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How Do I Prevent a Pedicure Infection?

A woman getting a pedicure.
People should only get pedicures at professional salons that sterilize their equipment to help prevent infection.
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  • Written By: Nick Mann
  • Edited By: Jessica Seminara
  • Last Modified Date: 20 March 2014
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A pedicure is a procedure designed to nourish feet, remove dead skin and keep feet free from disease. Unfortunately, the positive aspects of this procedure are diminished if a pedicure infection occurs. This type of infection can often lead to open wounds along the feet and ankles that are painful and sometimes leave permanent scars behind. In order to prevent a pedicure infection, it's important to follow four essential guidelines. These include avoiding uncleanly salons, making sure that all equipment has been disinfected, having a pedicurist wash her hands and not having a pedicure performed with any open wounds.

Perhaps the most effective way to avoid a pedicure infection is to simply stay away from uncleanly salons. When walking into a salon, it's important to scope out the area and make sure that everything is in clean, working condition. Evidence of dirty floors and a general lack of sanitation mean that it's probably best to go to a different salon. If a facility can't maintain basic cleanliness, then there is a good chance that the equipment is also dirty. When unsure, it's smart to ask for the facility's inspection report, which should be posted.

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The next action to take in order to avoid a pedicure infection is to ensure that the pedicurist's equipment has been thoroughly disinfected. All equipment should be washed in hot, soapy water after each client and treated with a bactericide to prevent any potential bacteria from spreading. Asking personnel about their cleaning procedures should help in obtaining this information.

Having a pedicurist wash her hands before giving a pedicure is also a necessity. When a pedicurist switches between different clients, there is always the potential for spreading bacteria or other harmful microorganisms. As a result, it's crucial to make sure that she has washed her hands in hot, soapy water before receiving a pedicure. If there is reason to think the pedicurist has not washed her hands, it's smart for the customer to ask about it.

An additional step to take is making sure that there are no open wounds on one's feet, ankles or lower legs. Even if the equipment is relatively clean and sanitized, it's still possible for a pedicure infection to happen with an open wound in the equation. This is because an open wound presents harmful microorganisms with an easy entry point to the bloodstream. Therefore, it's a good idea to wait until all wounds have completely healed before having a pedicure done.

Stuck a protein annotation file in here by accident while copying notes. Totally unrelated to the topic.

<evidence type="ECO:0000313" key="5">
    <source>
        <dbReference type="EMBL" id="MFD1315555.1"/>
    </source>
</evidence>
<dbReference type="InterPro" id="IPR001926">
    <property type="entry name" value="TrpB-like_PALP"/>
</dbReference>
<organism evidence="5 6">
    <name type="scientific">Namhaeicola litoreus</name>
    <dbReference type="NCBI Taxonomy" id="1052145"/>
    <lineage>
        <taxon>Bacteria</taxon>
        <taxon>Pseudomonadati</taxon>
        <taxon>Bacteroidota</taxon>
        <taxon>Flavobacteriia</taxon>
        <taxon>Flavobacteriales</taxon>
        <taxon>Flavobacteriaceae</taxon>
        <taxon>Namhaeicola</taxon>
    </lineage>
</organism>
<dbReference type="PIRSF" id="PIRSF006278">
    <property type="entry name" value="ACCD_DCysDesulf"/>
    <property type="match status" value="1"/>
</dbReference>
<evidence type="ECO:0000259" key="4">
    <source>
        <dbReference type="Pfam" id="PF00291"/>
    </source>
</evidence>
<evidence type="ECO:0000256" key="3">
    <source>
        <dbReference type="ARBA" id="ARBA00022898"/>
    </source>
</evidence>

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Discuss this Article

candyquilt
Post 3

The only way to prevent an infection from a pedicure 100% is to do it yourself at home with instruments only you use. Going to a salon for a pedicure will always carry a risk of infection no matter how small.

My sister got a cut during a pedicure at a salon once and was so scared that she got infected with something. She got tested for Hepatitis and HIV just because she wasn't entirely positive that the person who did the pedicure had cleaned the tools after the previous customer.

If you do the pedicure at home and don't share your instruments and clippers with anyone else, there won't be any risk for infection whatsoever.

discographer
Post 2

@simrin-- The risk of infection with a fish pedicure is not much higher than a regular pedicure. The only thing is that they might be reluctant to change the water as often since the fish are in the tank and some sanitizing agents or constantly changing the water could kill the fish. So I would definitely recommend that you continue your habit of having the water changed if you go for one.

The other risk is that if there is a cut on someone's feet, the risk of infection will go up with the fish pedicure. Every single person who enters the salon for a pedicure should be checked to make sure they don't have any cuts or wounds on their feet. People with certain health problems like diabetics should not even be allowed to have a fish pedicure because their risk of an infection is even higher.

I think it would be best to find a salon that follows these rules religiously before going for a fish pedicure.

SteamLouis
Post 1

I know about the risks of getting a pedicure at an unhygienic salon. I always check reviews of salons online before I go for a manicure or pedicure. I also make sure that the tank water is renewed before my pedicure starts.

What I'm really curious about is the infection risk of fish pedicures which have become quite the trend recently. One of my friends went for one and she said it's really nice and has been trying to get me to go with her sometime.

I really want to try it out, but is there anything extra that I need to pay attention to with a fish pedicure to make sure that I don't get an infection?

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